Law school buys minor league ballpark naming rights

Leave a comment

The Thomas M. Cooley Law School of Lansing, Michigan charges its many, many students something like $25-30K a year in tuition for what U.S. News routinely considers a fourth-tier legal education.*  And now their tuition dollars are going to the Lansing Lugnuts, Class-A affiliate of the Toronto Blue Jays:

The baseball park will be renamed Thomas M. Cooley Law School
Stadium in time for the Lugnuts’ season opener in April, said James
Butler, a member of Cooley’s board of directors and the board of
commissioners for the Lansing Entertainment and Public Facilities
Authority, which runs the ballpark. General Motors gave up its naming rights to Oldsmobile Park as part of its bankruptcy reorganization last summer.

Well, seeing how good a naming rights deal on that park did for General Motors in general and Oldsmobile in particular, I can’t see how this isn’t a fabulous deal for Thomas M. Cooley.

If I paid tuition to that fourth-rate diploma mill they call a law school I’d storm the administration building.

*I’m well aware of the criticisms of the U.S. News rankings and agree with many of them. It’s quite telling, however, that Cooley has done so bad by so many different ranking systems that it actually went out and created its own alternative ranking system that appears to have been designed for the specific purpose of giving a high ranking that Cooley can use in its marketing materials. And in those gamed rankings, Cooley ranks 12th.  Seriously.

Yankees acquire James Paxton from Mariners

Stephen Brashear/Getty Images
12 Comments

The Yankees announced that the club has acquired starter James Paxton from the Mariners in exchange for three prospects: pitcher Justus Sheffield, outfielder Dom Thompson-Williams, and pitcher Erik Swanson.

Paxton, 30, has been among the game’s better starters over the past few years. In 2018, he went 11-6 with a 3.76 ERA and a 208/42 K/BB ratio in 160 1/3 innings. The lefty has two more years of arbitration eligibility remaining after earning $4.9 million this past season.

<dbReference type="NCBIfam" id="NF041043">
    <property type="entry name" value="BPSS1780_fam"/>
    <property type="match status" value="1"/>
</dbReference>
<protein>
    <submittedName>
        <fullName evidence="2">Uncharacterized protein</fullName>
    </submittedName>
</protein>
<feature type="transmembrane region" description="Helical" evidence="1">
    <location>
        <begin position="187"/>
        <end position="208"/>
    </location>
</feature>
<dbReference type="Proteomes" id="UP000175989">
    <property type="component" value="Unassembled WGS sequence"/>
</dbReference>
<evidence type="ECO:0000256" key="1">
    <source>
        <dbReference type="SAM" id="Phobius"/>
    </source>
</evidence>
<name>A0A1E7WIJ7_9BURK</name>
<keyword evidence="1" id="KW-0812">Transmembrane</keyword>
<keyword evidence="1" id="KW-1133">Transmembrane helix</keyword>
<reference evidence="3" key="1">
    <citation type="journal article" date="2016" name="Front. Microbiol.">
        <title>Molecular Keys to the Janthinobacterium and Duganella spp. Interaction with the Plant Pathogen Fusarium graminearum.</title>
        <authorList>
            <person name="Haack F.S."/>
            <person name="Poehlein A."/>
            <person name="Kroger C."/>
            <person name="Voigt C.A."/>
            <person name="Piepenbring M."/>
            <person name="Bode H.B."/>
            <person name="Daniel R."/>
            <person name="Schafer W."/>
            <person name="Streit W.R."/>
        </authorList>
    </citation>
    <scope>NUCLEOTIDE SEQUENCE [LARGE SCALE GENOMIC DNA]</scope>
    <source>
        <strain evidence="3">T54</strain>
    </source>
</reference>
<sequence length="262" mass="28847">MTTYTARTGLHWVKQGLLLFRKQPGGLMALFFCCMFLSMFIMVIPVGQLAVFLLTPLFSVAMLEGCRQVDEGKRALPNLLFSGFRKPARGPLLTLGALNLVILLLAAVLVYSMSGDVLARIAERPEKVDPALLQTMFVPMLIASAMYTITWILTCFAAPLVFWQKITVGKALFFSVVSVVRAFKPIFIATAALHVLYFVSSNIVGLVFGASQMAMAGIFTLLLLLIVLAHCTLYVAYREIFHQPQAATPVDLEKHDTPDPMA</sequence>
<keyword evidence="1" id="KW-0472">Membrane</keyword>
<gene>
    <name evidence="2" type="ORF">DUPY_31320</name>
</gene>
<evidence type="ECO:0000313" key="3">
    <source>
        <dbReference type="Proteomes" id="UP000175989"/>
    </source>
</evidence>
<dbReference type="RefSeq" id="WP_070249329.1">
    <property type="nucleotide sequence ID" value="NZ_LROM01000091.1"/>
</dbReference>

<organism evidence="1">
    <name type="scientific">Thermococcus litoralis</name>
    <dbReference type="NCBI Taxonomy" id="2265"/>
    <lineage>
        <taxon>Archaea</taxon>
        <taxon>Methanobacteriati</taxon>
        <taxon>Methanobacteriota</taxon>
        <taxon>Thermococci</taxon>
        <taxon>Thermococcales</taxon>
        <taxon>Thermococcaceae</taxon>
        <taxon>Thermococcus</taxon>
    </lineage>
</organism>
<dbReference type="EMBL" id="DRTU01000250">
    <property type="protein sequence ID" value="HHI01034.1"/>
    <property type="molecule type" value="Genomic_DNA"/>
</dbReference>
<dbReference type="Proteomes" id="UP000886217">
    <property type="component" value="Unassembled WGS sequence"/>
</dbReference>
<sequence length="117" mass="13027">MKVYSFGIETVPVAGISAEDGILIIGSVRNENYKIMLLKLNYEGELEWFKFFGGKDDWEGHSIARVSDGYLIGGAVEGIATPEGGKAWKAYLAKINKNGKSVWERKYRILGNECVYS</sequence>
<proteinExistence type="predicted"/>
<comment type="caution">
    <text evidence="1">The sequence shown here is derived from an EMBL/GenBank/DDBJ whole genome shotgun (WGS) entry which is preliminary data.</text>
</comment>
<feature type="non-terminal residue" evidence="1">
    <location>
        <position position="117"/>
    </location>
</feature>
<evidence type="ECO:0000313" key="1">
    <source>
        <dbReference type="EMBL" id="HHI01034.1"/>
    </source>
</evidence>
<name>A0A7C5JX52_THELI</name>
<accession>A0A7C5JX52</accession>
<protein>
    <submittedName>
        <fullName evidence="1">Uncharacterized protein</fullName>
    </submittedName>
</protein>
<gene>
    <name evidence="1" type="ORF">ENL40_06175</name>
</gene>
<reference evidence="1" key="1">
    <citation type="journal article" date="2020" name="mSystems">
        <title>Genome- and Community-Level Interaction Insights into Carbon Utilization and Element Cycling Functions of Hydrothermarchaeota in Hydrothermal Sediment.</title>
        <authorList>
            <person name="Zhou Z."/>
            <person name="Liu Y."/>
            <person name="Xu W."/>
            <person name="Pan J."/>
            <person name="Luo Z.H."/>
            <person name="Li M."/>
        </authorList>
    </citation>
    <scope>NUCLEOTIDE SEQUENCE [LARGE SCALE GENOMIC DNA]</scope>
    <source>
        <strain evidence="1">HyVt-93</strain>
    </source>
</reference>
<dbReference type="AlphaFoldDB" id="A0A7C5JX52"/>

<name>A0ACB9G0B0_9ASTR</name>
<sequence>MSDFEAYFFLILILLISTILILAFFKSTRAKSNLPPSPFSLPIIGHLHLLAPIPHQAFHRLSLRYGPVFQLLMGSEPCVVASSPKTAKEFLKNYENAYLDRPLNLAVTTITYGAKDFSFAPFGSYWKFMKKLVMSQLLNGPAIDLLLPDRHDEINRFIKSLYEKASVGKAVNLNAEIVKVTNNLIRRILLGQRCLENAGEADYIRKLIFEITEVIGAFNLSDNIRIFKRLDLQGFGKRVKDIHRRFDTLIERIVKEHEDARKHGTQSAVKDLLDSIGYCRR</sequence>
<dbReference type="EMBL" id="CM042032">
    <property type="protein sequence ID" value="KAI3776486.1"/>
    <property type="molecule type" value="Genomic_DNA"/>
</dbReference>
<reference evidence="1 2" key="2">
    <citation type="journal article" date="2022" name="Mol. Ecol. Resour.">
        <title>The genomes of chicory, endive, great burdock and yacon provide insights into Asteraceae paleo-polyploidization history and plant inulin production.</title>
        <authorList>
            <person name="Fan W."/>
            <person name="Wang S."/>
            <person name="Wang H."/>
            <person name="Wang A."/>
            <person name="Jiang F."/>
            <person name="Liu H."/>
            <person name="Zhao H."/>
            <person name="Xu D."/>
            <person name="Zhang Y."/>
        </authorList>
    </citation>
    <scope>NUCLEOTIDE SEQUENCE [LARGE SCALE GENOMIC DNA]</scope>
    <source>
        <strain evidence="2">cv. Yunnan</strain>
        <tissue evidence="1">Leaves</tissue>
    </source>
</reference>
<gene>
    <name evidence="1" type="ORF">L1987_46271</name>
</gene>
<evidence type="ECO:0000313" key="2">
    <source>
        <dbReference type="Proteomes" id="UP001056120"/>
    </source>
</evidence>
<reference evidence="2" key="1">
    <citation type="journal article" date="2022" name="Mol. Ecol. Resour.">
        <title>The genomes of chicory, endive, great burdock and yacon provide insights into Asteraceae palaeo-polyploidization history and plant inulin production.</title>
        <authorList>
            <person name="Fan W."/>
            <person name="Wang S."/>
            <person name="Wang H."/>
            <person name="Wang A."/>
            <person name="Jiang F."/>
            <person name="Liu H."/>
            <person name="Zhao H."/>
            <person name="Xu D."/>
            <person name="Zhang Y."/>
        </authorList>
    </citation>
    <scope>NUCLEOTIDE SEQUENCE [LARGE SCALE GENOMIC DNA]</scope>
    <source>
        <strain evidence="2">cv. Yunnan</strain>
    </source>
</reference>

Sheffield, 22, is the headliner in the Mariners’ return. He made his major league debut in September for the Yankees, pitching 2 2/3 innings across three appearances. Two of those appearances were scoreless; in the third, he gave up a three-run home run to J.D. Martinez, certainly not an uncommon result among pitchers. MLB Pipeline rates Sheffield as the Yankees’ No. 1 prospect and No. 31 overall in baseball.

Thompson-Williams, 23, was selected by the Yankees in the fifth round of the 2016 draft. This past season, between Single-A Charleston and High-A Tampa, he hit .299/.363/.546 with 22 home runs, 74 RBI, 63 runs scored, and 20 stolen bases in 415 plate appearances. He was not among the Yankees’ top-30 prospects, per MLB Pipeline.

Swanson, 25, was selected by the Yankees in the eighth round of the 2014 draft. He spent most of his 2018 campaign between Double-A Trenton and Triple-A Scranton/Wilkes-Barre. Overall, he posted a 2.66 ERA with a 139/29 K/BB ratio in 121 2/3 innings. MLB Pipeline rated him No. 22 in the Yankees’ system.

This trade comes as no surprise as the Yankees clearly wanted to upgrade the starting rotation and the Mariners seemed motivated to trade Paxton this offseason. To the Mariners’ credit, they got a solid return for Paxton, as Sheffield likely becomes the organization’s No. 1 prospect. The only worries about this trade for the Yankees is how Paxton will fare in the more hitter-friendly confines of Yankee Stadium compared to the spacious Safeco Field, and Paxton’s durability. Paxton has made more than 20 starts in a season just twice in his career — the last two years (24 and 28). The Yankees are likely not done adding, however. Expect even more new faces before the start of spring training.